I have a PhD in law , do I need a MBA ?!


mbaonee
Well the question is quite simple... I am going to finish my PhD in finance and tax law this year and I do not want to work in a law firm but rather for investment funds, banks etc. (not in the legel department...) . As I have put a considerable amount of time and energy into my phd I would like to start working but I am still not confident if my PhD in law would qualify me for such types of work. Some say that after a law degree and a PhD I have good starting requirements because of my knowledge in an important field and the analytical skills that you need to conduct your phd research. Others say that it is highly unlikely to do anything without a MBA because my first degree is in law.
Well any input is really appriciated...
Well the question is quite simple... I am going to finish my PhD in finance and tax law this year and I do not want to work in a law firm but rather for investment funds, banks etc. (not in the legel department...) . As I have put a considerable amount of time and energy into my phd I would like to start working but I am still not confident if my PhD in law would qualify me for such types of work. Some say that after a law degree and a PhD I have good starting requirements because of my knowledge in an important field and the analytical skills that you need to conduct your phd research. Others say that it is highly unlikely to do anything without a MBA because my first degree is in law.
Well any input is really appriciated...
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Duncan
Do you have strong quantitative skills? If not, I don't see what sort of non-legal work you would be qualified to do excellently.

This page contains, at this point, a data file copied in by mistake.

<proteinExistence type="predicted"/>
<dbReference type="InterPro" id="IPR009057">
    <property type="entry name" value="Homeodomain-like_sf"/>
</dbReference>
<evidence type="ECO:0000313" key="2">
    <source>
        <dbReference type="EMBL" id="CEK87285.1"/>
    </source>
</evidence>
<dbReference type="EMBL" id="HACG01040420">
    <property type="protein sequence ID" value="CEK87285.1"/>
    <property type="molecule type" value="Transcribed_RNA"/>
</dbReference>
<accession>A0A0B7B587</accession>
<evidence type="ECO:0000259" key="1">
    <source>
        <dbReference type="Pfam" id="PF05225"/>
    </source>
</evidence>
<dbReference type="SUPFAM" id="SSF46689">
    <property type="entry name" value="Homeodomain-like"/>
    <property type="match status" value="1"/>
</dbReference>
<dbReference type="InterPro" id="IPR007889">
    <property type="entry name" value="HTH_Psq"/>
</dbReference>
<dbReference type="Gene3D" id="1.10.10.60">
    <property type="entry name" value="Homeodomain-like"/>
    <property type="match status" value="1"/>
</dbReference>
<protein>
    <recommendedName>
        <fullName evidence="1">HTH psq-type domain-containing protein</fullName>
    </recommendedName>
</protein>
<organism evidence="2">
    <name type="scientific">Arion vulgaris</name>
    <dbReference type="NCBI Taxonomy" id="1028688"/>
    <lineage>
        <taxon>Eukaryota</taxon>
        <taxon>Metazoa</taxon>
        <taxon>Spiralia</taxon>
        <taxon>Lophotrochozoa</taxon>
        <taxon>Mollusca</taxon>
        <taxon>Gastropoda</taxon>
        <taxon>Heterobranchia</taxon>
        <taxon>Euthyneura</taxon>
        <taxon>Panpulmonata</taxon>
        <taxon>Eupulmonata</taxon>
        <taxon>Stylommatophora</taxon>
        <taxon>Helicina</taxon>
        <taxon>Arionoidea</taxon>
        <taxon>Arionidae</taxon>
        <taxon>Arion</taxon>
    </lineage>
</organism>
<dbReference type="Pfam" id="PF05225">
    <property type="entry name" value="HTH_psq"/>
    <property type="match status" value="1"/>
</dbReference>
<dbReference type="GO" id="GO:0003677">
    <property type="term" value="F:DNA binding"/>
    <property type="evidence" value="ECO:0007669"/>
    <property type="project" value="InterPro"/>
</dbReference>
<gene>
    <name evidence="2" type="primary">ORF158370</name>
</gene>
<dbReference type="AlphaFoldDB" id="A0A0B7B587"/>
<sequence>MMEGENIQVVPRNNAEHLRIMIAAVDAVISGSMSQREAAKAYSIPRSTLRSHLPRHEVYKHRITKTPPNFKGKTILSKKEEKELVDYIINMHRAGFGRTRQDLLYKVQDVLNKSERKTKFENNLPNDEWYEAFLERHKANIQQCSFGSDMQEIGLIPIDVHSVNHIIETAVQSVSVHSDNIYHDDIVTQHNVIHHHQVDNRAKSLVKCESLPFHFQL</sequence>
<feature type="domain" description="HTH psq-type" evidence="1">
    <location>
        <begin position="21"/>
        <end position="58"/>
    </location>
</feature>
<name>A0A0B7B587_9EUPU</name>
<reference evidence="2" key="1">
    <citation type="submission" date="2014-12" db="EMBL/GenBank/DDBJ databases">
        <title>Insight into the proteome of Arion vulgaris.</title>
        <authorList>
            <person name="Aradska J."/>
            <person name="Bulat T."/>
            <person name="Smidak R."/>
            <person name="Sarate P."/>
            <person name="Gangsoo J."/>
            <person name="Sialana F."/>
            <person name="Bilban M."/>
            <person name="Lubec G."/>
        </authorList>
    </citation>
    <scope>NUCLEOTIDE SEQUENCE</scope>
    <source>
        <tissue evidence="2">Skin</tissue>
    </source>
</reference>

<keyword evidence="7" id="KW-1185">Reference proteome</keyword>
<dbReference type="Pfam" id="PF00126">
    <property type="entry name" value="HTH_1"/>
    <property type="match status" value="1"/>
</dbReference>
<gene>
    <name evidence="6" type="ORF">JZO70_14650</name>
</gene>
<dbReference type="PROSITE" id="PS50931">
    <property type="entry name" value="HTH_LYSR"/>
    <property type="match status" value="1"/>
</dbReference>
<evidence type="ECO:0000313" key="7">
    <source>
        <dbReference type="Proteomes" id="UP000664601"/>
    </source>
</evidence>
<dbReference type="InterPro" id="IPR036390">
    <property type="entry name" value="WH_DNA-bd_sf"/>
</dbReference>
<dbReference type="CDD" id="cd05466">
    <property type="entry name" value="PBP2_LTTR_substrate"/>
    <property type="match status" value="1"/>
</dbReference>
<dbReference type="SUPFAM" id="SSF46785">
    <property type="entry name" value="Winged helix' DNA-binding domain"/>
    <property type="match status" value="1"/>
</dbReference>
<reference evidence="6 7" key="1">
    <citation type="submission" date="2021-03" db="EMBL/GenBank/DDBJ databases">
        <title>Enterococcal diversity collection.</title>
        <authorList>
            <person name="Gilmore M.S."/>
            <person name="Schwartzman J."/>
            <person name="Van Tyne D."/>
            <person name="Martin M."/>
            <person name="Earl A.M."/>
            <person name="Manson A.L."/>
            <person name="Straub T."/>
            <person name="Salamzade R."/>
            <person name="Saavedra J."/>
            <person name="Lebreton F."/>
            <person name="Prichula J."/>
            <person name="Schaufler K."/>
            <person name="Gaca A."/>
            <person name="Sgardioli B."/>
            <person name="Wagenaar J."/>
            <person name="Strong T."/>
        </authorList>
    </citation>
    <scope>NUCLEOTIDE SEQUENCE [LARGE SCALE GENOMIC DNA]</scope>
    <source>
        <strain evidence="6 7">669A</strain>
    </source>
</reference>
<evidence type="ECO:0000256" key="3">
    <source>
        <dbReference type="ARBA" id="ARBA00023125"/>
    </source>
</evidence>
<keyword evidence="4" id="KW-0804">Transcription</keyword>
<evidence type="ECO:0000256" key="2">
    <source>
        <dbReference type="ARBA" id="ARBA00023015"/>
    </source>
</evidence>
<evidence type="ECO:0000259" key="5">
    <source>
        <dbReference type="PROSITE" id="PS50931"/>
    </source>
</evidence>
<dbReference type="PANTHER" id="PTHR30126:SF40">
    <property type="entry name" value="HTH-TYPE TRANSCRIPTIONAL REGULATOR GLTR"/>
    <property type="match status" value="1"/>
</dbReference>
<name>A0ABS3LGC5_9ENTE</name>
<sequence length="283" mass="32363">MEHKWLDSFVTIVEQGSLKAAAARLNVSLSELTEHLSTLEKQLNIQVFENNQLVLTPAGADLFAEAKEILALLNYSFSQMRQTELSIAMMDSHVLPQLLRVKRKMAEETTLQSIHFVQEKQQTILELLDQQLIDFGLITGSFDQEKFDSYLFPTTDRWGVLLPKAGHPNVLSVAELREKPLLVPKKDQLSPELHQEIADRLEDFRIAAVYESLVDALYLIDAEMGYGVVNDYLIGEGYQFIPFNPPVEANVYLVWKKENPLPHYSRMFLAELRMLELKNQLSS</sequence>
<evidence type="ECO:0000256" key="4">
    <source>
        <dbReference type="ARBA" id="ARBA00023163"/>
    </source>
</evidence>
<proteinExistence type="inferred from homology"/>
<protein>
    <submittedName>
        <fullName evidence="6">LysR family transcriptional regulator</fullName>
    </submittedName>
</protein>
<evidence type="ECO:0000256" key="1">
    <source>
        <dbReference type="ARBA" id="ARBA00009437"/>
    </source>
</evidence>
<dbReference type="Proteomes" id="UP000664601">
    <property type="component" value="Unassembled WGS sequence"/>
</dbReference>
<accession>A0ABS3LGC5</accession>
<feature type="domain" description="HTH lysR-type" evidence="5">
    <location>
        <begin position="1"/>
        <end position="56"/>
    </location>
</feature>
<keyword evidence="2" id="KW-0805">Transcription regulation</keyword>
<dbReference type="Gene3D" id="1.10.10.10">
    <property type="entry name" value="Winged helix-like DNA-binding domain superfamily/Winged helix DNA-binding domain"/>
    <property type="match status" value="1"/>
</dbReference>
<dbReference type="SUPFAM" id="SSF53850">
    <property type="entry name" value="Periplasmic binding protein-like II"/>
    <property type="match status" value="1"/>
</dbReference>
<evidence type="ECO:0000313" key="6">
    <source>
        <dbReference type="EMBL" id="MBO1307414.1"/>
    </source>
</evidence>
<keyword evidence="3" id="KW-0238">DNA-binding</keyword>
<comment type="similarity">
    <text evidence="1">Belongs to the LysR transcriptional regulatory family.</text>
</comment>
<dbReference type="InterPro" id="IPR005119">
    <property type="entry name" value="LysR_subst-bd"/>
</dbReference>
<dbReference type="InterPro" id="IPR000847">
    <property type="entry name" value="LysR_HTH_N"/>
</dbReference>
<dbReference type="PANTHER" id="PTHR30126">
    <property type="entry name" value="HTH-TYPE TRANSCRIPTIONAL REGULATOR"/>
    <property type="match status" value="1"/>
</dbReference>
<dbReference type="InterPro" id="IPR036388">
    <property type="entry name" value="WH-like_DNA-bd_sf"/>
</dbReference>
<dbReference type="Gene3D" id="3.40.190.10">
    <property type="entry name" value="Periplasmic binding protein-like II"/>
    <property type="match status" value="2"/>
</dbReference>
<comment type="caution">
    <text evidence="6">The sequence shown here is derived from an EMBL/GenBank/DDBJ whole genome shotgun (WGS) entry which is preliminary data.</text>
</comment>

Do you have strong quantitative skills? If not, I don't see what sort of non-legal work you would be qualified to do excellently.
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ezra
It would be a transition, that's for sure. Although if you've been working on finance and tax issues, at least you'd have a conception of what happens in these fields, which is more than many have. But Duncan is right, if you don't have great quant skills these roles are not exactly easy to get into. An MBA would help with these, as it would with the networking and the career searching that you'd inevitably need to do.
It would be a transition, that's for sure. Although if you've been working on finance and tax issues, at least you'd have a conception of what happens in these fields, which is more than many have. But Duncan is right, if you don't have great quant skills these roles are not exactly easy to get into. An MBA would help with these, as it would with the networking and the career searching that you'd inevitably need to do.
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